Most of all, especially in its solo passages I found myself impressed with Verdi’s instrumental writing. Verdi possessed a command of counterpoint and orchestration, punctuated with sharp rhythms and converging lines. He knew exactly how to achieve the effects he wanted. I realized just why the “Force of Destiny” Overture and other orchestral excerpts by Verdi are popular. Take away the voices — not that you would want to — and what is left is still great music.

I liked the way the Madison Opera Chorus handled the crowd scenes. They seem blended and just as even as the secondary soloists and leads. I did find some of the hip-hoppy choreography by Madisonian Maureen Janson a bit awkward – I almost always do – but I really couldn’t tell whether that was because of period-appropriate dance steps; because the dancers simply felt a bit awkward; or because the choreography was a bit contrived and self-conscious.

While I liked the singing, I still came away more a fan of Puccini (below) than of Verdi. A day later at home, I can’t recall a tune from “A Masked Ball.” The score always seemed promising, but the Great Moment never materialized. In that respect, evenness was unfortunate, not laudable. The opera needed some stand-outs. It needed memorable tunes, the kind you hear and remember from “La Boheme” and “Madama Butterfly,” “Tosca” and “Turandot.”

Unfortunately, I didn’t like the plot. If this opera were just a play or movie, it would B-grade, too predictable and even stereotypical. Verdi was smart in other operas when he borrowed from Shakespeare, a master of human psychology, or even Victor Hugo for his librettos.

But that’s show biz — and the prolific but reliable Verdi.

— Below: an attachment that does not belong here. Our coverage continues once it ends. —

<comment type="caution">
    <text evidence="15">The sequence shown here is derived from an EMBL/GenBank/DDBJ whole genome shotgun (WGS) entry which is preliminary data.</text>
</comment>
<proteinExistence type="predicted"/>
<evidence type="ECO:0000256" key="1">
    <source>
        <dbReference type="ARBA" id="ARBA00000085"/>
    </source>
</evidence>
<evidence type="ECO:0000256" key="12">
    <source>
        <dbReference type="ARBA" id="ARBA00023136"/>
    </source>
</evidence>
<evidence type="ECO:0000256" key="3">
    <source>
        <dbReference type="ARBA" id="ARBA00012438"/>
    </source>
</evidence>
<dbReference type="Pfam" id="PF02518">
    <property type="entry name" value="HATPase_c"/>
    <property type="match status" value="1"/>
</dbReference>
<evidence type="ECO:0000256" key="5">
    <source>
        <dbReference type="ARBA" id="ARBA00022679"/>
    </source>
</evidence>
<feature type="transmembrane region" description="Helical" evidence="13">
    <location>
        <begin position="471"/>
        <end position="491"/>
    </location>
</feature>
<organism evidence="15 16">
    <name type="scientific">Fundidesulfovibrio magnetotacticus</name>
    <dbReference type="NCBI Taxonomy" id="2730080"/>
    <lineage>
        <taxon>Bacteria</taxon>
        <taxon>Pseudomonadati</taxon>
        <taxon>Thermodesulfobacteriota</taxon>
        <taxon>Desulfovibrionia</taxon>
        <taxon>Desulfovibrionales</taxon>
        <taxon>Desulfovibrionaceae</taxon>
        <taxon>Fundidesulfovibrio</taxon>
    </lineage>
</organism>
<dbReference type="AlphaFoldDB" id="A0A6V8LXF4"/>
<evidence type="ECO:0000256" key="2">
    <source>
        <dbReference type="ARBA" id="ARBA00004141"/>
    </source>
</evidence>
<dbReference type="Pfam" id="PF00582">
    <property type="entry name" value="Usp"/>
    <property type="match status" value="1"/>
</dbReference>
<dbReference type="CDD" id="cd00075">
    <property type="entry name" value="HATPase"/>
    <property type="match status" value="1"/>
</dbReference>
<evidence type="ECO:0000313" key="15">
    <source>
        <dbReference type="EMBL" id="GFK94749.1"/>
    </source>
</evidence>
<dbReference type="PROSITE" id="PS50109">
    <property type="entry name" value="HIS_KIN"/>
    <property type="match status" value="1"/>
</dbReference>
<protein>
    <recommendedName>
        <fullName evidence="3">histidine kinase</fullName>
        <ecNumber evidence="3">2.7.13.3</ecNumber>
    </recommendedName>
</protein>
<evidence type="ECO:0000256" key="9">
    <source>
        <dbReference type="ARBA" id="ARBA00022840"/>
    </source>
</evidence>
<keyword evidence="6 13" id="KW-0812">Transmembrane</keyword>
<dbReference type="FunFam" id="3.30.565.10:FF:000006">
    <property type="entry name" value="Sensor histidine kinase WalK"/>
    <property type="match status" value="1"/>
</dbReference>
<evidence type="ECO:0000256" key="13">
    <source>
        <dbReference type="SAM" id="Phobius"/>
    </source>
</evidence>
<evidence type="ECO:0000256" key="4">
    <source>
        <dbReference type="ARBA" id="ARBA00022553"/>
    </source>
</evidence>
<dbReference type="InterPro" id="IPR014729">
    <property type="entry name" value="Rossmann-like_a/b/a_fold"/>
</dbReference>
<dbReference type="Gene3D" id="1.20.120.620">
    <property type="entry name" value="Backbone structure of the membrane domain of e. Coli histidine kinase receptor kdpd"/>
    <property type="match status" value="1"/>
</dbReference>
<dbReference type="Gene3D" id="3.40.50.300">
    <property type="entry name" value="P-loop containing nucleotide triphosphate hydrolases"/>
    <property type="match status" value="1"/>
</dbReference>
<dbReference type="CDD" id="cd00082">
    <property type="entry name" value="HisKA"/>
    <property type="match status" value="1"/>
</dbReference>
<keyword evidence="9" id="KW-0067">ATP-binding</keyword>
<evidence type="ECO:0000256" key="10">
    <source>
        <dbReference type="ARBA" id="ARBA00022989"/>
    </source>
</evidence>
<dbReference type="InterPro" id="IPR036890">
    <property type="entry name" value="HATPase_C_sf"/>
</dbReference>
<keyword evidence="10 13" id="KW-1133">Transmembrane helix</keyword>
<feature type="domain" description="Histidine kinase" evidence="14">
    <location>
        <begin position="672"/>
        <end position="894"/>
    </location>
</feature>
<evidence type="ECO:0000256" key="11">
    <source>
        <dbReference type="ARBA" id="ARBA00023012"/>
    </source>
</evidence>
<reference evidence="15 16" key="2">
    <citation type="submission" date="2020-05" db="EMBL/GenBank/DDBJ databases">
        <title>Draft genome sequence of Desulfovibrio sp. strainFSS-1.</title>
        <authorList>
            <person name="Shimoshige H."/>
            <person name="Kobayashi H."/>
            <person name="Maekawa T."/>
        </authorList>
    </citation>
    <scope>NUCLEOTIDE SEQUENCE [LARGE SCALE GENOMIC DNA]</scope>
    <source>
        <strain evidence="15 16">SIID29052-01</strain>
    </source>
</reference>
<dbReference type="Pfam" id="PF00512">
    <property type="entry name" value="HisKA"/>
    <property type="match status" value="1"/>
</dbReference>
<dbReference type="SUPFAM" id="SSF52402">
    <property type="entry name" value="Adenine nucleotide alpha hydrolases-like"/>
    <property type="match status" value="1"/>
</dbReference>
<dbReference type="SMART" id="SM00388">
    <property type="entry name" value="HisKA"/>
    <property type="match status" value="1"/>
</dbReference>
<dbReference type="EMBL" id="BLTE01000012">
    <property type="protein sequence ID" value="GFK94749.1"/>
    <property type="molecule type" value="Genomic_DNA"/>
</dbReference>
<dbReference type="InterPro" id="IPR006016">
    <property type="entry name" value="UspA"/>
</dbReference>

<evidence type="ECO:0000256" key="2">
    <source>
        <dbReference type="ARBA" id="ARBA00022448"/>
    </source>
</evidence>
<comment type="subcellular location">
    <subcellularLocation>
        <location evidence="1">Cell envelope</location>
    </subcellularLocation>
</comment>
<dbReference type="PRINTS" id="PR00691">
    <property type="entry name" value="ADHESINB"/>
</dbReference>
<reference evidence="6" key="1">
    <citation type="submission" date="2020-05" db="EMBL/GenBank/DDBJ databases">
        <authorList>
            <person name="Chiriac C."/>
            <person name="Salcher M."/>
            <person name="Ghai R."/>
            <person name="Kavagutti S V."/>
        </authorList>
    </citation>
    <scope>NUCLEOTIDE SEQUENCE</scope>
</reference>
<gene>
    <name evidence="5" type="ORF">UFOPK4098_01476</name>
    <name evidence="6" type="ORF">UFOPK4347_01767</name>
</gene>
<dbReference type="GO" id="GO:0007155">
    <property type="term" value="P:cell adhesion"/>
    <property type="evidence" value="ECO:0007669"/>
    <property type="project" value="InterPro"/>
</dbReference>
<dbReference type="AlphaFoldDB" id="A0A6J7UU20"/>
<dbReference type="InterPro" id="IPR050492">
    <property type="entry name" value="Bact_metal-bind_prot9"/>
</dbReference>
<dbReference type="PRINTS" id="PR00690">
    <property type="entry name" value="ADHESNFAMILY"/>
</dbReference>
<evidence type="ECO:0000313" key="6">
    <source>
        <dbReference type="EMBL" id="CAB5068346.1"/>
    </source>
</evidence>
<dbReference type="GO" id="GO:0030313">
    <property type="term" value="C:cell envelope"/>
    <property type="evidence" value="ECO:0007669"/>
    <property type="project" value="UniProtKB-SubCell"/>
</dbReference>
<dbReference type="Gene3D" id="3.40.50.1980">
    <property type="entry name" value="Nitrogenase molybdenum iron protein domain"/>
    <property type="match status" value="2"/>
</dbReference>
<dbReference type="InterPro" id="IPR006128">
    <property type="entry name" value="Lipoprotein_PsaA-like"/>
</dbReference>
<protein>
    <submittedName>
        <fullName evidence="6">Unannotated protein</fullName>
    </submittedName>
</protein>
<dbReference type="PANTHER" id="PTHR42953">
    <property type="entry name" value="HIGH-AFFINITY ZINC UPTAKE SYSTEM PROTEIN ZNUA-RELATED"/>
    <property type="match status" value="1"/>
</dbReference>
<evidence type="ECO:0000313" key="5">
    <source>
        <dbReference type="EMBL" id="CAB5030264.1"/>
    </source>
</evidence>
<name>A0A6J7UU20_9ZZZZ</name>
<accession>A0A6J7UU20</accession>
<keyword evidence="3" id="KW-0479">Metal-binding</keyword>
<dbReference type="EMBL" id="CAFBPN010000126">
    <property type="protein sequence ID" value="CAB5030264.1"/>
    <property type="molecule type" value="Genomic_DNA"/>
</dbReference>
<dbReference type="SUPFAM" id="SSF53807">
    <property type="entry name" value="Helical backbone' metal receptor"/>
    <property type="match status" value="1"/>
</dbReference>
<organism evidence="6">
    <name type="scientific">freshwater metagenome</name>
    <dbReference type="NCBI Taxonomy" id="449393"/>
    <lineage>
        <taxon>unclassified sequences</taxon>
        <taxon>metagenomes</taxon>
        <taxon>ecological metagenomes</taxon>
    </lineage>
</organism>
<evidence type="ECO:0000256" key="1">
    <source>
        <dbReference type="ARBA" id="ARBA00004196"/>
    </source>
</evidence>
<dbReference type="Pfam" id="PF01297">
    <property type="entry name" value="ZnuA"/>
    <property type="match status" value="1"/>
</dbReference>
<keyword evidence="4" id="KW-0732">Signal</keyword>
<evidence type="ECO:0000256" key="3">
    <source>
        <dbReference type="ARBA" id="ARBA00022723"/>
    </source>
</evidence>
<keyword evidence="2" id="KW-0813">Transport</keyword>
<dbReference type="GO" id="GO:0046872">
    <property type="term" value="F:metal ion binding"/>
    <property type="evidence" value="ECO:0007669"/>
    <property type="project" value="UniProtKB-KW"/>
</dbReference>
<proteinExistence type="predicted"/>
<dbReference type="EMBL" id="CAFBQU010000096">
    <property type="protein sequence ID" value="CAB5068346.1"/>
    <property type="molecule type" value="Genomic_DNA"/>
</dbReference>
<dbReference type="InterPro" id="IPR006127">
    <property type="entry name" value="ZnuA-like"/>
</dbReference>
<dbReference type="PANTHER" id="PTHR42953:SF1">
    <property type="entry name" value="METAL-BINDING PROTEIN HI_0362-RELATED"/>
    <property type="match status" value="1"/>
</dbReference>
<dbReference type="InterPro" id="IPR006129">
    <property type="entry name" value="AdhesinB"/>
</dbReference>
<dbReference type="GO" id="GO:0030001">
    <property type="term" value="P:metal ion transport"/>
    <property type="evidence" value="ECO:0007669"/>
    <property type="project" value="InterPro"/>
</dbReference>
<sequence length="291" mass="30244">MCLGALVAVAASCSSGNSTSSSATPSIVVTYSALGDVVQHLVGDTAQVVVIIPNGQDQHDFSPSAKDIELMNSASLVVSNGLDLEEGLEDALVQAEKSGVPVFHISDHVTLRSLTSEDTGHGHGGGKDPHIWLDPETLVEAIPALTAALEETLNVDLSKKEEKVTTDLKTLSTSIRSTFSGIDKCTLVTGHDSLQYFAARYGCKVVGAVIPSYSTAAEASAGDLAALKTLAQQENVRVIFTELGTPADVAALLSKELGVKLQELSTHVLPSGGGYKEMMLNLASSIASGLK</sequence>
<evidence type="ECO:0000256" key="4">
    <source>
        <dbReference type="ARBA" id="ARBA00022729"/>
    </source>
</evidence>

Local critics universally praised the Madison Opera’s production of “A Masked Ball.” But each one discovered different points to make. That speaks well for the production.

Here is a sampling:

Here is a link to John W. Barker’s review, which makes an excellent point about smaller regional opera companies, for Isthmus:

http://www.thedailypage.com/daily/article.php?article=38122

Here is a link to Greg Hettmansberger’s review for his Madison Magazine blog ”Classically Speaking”:

http://iwww.madisonmagazine.com/Blogs/Classically-Speaking/October-2012/Madison-Opera-Has-a-Ball-Unmasking-Verdi/

Here is a link to Rena Archwamety’s review on www.madison.com for 77 Square, The Capital Times and The Wisconsin State Journal:

http://host.madison.com/entertainment/arts_and_theatre/reviews/concert-review-madison-opera-s-a-masked-ball-elegant-understated/article_eb6f680c-204a-11e2-a29e-001a4bcf887a.html

Here is a link to the review by Mike and Jean Muckian for their Brava magazine blog “Culturosity”:

http://culturosity.wordpress.com/2012/10/29/madison-operas-a-masked-ball-is-masterful/

Now you be the critic and tell us what you thought.

The Ear wants to hear.


3 Comments »

  1. I agree that Joyner was fine in “Galileo” last year, but he was notably weak in Friday’s performance of “A Masked Ball.” The Madison Opera has a bad habit of using too large a chorus which creates staging problems. The dancers were lost in the too-crowded ballroom. The assassination sequence was poorly executed, too, with so much business on stage that the essential action was nearly lost. I see that our reviewers are traditionalists and I’m OK with that in the case of “A Masked Ball” — 19th century melodrama that risks going over the edge.

    Comment by Michael — October 30, 2012 @ 7:45 pm

  2. Jake, I felt that on Friday night the tenor was largely missing – by the end of the opera you had to imagine/hear in your mind what the high notes might have sounded like. Which performance did you go to?

    Comment by Kathy McElroy & David Newby — October 30, 2012 @ 12:12 pm

    • Hi Kathy,
      We went to the Sunday afternoon performance.
      By the end, tenor William Joyner was indeed a bit weak and thin, especially in the high notes.
      But he started in strong voice and kept it for most of the performance.
      Maybe was recovering from a cold.
      I have heard him before in Madison (last season as Galileo) and thought he was fine.
      What did you think of that production and role if you went to you?
      Cheers!
      Jake

      Comment by welltemperedear — October 30, 2012 @ 12:18 pm